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Gautam Chebrolu: Seizure Prediction for an EEG- and EKG-Based System
January 19, 2017
Interview with BME/ECE major and Pratt Research Fellow Gautam Chebrolu
- Major: Biomedical Engineering and Electrical and Computer Engineering
- Project: Seizure Prediction for an EEG- and EKG-based System
- Advisor: Professor Leslie M. Collins
How did you know you wanted to go into engineering?
When I was applying to schools I was interested in international relations, so I was initially considering doing a major between BME and international global studies or international cultural studies, because I was interested in understanding different types of perspectives and integrating them into something new. I chose engineering because I truly believe that I could get the skills of engineering and apply them in different ways, and I thought it would be best to get that skillset first and expand my knowledge of thought.
How did you decide which project to pursue for Pratt Fellows?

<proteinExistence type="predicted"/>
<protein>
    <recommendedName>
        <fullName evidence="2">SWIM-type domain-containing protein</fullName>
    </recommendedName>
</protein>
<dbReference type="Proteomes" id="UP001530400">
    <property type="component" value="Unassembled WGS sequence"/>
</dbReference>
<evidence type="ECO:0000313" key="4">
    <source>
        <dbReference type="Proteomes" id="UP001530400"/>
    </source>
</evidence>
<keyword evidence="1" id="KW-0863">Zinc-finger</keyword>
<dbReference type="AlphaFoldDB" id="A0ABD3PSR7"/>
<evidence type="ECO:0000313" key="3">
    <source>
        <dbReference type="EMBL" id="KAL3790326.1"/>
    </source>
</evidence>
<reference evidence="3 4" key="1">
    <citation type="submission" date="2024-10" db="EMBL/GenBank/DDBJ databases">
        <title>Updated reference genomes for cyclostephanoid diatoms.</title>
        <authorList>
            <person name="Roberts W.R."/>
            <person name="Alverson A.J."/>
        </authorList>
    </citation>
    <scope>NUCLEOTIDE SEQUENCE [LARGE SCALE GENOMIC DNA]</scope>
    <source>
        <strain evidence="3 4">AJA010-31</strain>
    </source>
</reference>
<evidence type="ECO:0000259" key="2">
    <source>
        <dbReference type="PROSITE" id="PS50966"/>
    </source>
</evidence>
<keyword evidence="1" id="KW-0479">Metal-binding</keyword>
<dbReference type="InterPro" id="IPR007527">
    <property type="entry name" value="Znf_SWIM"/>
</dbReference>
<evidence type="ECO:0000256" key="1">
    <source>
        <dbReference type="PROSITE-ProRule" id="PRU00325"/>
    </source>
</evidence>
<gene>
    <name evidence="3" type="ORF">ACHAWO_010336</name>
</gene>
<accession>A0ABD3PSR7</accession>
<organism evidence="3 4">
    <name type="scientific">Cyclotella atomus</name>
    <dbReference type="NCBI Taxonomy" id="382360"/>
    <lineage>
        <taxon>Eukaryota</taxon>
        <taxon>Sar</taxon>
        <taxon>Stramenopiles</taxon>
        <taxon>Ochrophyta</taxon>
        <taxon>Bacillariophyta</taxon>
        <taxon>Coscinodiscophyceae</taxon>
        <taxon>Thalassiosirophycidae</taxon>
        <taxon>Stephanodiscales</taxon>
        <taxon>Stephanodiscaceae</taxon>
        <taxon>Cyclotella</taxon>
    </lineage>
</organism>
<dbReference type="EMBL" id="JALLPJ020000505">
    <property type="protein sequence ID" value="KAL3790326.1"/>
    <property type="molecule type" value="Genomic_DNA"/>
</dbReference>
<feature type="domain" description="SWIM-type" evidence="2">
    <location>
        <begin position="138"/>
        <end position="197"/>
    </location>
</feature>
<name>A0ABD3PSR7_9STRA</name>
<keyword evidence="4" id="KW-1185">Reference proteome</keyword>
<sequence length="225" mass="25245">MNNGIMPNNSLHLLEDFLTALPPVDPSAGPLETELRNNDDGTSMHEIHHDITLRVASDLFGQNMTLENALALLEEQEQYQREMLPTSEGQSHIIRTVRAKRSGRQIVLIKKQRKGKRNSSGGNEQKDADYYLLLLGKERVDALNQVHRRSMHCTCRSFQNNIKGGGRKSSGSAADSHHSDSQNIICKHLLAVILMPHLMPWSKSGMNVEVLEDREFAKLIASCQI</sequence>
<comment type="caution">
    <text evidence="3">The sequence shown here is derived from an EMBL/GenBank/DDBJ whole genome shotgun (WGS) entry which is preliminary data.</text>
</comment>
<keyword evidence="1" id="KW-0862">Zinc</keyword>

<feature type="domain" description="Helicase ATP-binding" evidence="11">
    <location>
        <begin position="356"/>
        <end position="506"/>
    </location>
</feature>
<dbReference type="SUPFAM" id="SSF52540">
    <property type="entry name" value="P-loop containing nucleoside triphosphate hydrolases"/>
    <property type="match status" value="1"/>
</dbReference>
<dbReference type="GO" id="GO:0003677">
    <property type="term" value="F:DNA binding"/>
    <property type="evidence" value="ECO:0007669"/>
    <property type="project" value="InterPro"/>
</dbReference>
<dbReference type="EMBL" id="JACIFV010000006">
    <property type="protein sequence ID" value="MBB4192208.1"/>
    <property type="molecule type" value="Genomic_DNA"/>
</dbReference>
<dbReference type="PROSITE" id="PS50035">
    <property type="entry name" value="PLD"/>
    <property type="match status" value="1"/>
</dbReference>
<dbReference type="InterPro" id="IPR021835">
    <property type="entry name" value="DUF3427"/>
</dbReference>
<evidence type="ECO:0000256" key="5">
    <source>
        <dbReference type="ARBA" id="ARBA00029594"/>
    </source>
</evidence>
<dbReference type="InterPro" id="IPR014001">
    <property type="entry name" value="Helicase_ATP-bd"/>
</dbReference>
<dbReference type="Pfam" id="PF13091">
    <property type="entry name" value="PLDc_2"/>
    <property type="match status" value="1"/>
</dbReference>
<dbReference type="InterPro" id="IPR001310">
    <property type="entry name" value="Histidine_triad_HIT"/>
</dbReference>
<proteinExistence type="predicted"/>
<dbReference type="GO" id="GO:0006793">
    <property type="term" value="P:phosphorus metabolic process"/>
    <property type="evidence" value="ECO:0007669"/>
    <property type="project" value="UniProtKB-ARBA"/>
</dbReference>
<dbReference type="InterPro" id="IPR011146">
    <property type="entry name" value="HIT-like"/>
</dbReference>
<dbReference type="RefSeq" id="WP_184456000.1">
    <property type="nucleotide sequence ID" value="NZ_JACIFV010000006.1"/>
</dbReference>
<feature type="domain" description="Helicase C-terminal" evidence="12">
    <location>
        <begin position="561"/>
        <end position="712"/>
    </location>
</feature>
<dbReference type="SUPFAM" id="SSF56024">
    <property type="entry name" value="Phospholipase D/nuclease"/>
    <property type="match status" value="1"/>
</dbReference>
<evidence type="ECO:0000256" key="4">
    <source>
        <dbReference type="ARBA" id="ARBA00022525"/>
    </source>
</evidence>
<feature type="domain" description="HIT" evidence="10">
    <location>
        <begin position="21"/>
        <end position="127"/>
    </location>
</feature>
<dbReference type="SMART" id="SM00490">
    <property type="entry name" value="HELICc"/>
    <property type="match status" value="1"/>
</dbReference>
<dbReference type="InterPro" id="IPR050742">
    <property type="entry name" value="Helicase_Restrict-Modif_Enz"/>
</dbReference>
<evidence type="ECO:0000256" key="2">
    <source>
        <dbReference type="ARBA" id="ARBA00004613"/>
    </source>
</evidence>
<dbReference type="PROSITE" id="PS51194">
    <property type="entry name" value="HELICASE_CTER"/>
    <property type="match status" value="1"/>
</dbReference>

When I originally applied to Pratt Fellows the projects I was interested were all under Leslie Collins’s name, and they were all about signal processing, but then I met with her and she told me about other projects she was involved in. I previously shadowed a neurologist, so I was interested in the brain-computer interface already, but when she had a project that was focused on seizure prediction, I jumped on the chance to work on that.
How did you hear about the Pratt Fellows Program?
Before I had even committed to Duke I actually reached out to someone who connected me to his friends who were in BME and were Pratt Fellows, and then I pursued it junior year. It was an opportunity for me to get experience in a nationally recognized lab, and it just ensured that I was really taking advantage of these great opportunities that were available at Duke.
Is there any experience you had at Duke that stands out to you?
My original goal was to do engineering, but to do it in a different context than you would normally experience. One of the things I was inspired by was Engineering World Health, which was another organization that I was involved with. It really forced me to reimagine how we view donating medical devices to low-income countries, because while we think we may be saving a bunch of other people by giving them medical equipment, we should understand their point of view and resources to help them build their own products. It’s all about understanding different points of view and a different way of thinking about the world.